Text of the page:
**π‘ Problem Formulation:** In the context of PyTorch, a popular machine learning library in Python, there’s often a need to create an identity matrix for various operations, such as initializing weights or loss calculations. An identity matrix is a square matrix with ones on the main diagonal and zeros elsewhere. For example, if the input is the integer `3`

, the output should be a 3×3 matrix with 1’s down the diagonal and 0’s filling the rest.

## Method 1: Using `torch.eye()`

The `torch.eye()`

function is the most straightforward way to create an identity matrix in PyTorch. It simply requires the size of the matrix (since an identity matrix is square, a single integer is enough). This function returns a 2-D tensor with ones on the diagonal and zeros elsewhere.

Here’s an example:

import torch identity_matrix = torch.eye(3) print(identity_matrix)

Output:

tensor([[1., 0., 0.], [0., 1., 0.], [0., 0., 1.]])

In this code snippet, we’ve imported PyTorch and created a 3×3 identity matrix using `torch.eye()`

. This is the easiest and most commonly used method for this task.

## Method 2: Using `torch.diag()`

with `torch.ones()`

Another method involves creating a diagonal matrix from a one-dimensional tensor of ones, using the `torch.diag()`

function. This function will place the elements of the input tensor on the diagonal of the new matrix, with zeros filling the rest.

Here’s an example:

import torch ones_vector = torch.ones(3) identity_matrix = torch.diag(ones_vector) print(identity_matrix)

Output:

tensor([[1., 0., 0.], [0., 1., 0.], [0., 0., 1.]])

This snippet showcases the creation of a tensor filled with ones, which is then converted into a diagonal matrix to form an identity matrix. This method is useful when you want precise control over the diagonal values.

## Method 3: Using `torch.diag()`

Directly

PyTorch’s `torch.diag()`

function is quite flexible. When it is provided with a single argument of an integer, it will return an identity matrix of the specified size. This abstracts away the creation of the ones tensor seen in the second method.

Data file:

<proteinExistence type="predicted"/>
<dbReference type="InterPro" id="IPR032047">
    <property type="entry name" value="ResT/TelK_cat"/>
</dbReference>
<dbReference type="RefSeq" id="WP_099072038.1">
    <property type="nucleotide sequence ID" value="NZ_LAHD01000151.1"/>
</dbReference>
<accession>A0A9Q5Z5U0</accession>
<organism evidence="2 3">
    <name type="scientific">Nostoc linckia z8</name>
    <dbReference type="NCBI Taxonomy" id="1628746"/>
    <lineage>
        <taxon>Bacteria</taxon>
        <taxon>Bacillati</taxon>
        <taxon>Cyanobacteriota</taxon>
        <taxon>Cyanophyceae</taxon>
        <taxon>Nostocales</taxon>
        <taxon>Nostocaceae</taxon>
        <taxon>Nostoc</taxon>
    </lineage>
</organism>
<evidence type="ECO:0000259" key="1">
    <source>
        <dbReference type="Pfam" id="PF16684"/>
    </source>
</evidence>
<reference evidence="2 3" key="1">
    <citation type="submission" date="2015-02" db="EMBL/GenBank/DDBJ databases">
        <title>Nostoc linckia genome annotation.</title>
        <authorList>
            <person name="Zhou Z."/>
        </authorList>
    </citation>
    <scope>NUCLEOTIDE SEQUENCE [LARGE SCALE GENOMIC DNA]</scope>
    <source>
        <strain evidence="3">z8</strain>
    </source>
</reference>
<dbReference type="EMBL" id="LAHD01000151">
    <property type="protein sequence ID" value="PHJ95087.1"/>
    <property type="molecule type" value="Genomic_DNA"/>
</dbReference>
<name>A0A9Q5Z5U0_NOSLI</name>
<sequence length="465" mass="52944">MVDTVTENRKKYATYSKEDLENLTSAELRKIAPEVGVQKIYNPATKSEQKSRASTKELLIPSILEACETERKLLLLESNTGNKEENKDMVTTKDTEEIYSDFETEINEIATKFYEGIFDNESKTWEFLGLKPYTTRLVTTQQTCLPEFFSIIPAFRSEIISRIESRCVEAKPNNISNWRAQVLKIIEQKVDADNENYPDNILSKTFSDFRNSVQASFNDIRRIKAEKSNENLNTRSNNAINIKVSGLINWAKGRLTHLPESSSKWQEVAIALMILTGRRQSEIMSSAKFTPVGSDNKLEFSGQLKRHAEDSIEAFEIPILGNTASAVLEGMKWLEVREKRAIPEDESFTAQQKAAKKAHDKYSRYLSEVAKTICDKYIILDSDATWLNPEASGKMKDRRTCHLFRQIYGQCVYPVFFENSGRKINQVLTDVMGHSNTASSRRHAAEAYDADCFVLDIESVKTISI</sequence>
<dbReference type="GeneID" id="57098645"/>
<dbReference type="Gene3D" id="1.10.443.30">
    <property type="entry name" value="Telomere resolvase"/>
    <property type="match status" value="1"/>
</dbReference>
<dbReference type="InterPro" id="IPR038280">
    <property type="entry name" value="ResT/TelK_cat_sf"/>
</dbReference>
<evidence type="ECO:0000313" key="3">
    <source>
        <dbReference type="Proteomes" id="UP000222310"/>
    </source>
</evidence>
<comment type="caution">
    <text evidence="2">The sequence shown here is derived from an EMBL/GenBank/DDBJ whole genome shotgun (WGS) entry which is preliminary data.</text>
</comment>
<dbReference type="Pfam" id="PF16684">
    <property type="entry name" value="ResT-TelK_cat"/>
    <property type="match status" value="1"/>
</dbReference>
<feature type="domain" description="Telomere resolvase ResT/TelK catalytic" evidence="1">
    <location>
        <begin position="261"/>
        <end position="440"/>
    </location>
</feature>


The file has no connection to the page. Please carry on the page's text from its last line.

Here’s an example:

import torch identity_matrix = torch.diag(torch.ones(3)) print(identity_matrix)

Output:

tensor([[1., 0., 0.], [0., 1., 0.], [0., 0., 1.]])

This code snippet is a shorthand version of Method 2. Instead of creating the ones tensor and then passing it to `torch.diag()`

, it does both steps in one line. This is more concise and easier to read.

## Method 4: Using `torch.eye()`

with Non-Default Data Types

Sometimes, you might need an identity matrix with a specific data type different from the default. PyTorch’s `torch.eye()`

function allows specifying the data type using the `dtype`

argument.

Here’s an example:

import torch identity_matrix = torch.eye(3, dtype=torch.int32) print(identity_matrix)

Output:

tensor([[1, 0, 0], [0, 1, 0], [0, 0, 1]], dtype=torch.int32)

This example demonstrates creating an identity matrix with integer data type using `torch.eye()`

. Choosing the right data type can be crucial depending on your computational needs.

## Bonus One-Liner Method 5: Using Advanced Indexing

Advanced indexing with PyTorch can also be used to create an identity matrix. By creating a tensor of zeros and then setting the diagonal elements to one using slicing, an identity matrix is formed.

Here’s an example:

import torch size = 3 identity_matrix = torch.zeros(size, size) identity_matrix[range(size), range(size)] = 1 print(identity_matrix)

Output:

tensor([[1., 0., 0.], [0., 1., 0.], [0., 0., 1.]])

This snippet creates a square matrix of zeros and then uses advanced indexing to fill the diagonal with ones to produce the identity matrix. This method is not as straightforward but illustrates the flexibility of tensor operations in PyTorch.

## Summary/Discussion

**Method 1:**torch.eye(). Easy and straightforward. No control over non-diagonal elements if needed.**Method 2:**torch.diag() with torch.ones(). More steps, but offers control over the diagonal values.**Method 3:**torch.diag() Direct. Short and convenient for quickly creating an identity matrix.**Method 4:**torch.eye() with Non-Default Data Types. Useful when specific tensor data types are required.**Method 5:**Advanced Indexing. Less intuitive, but shows off PyTorch’s advanced capabilities.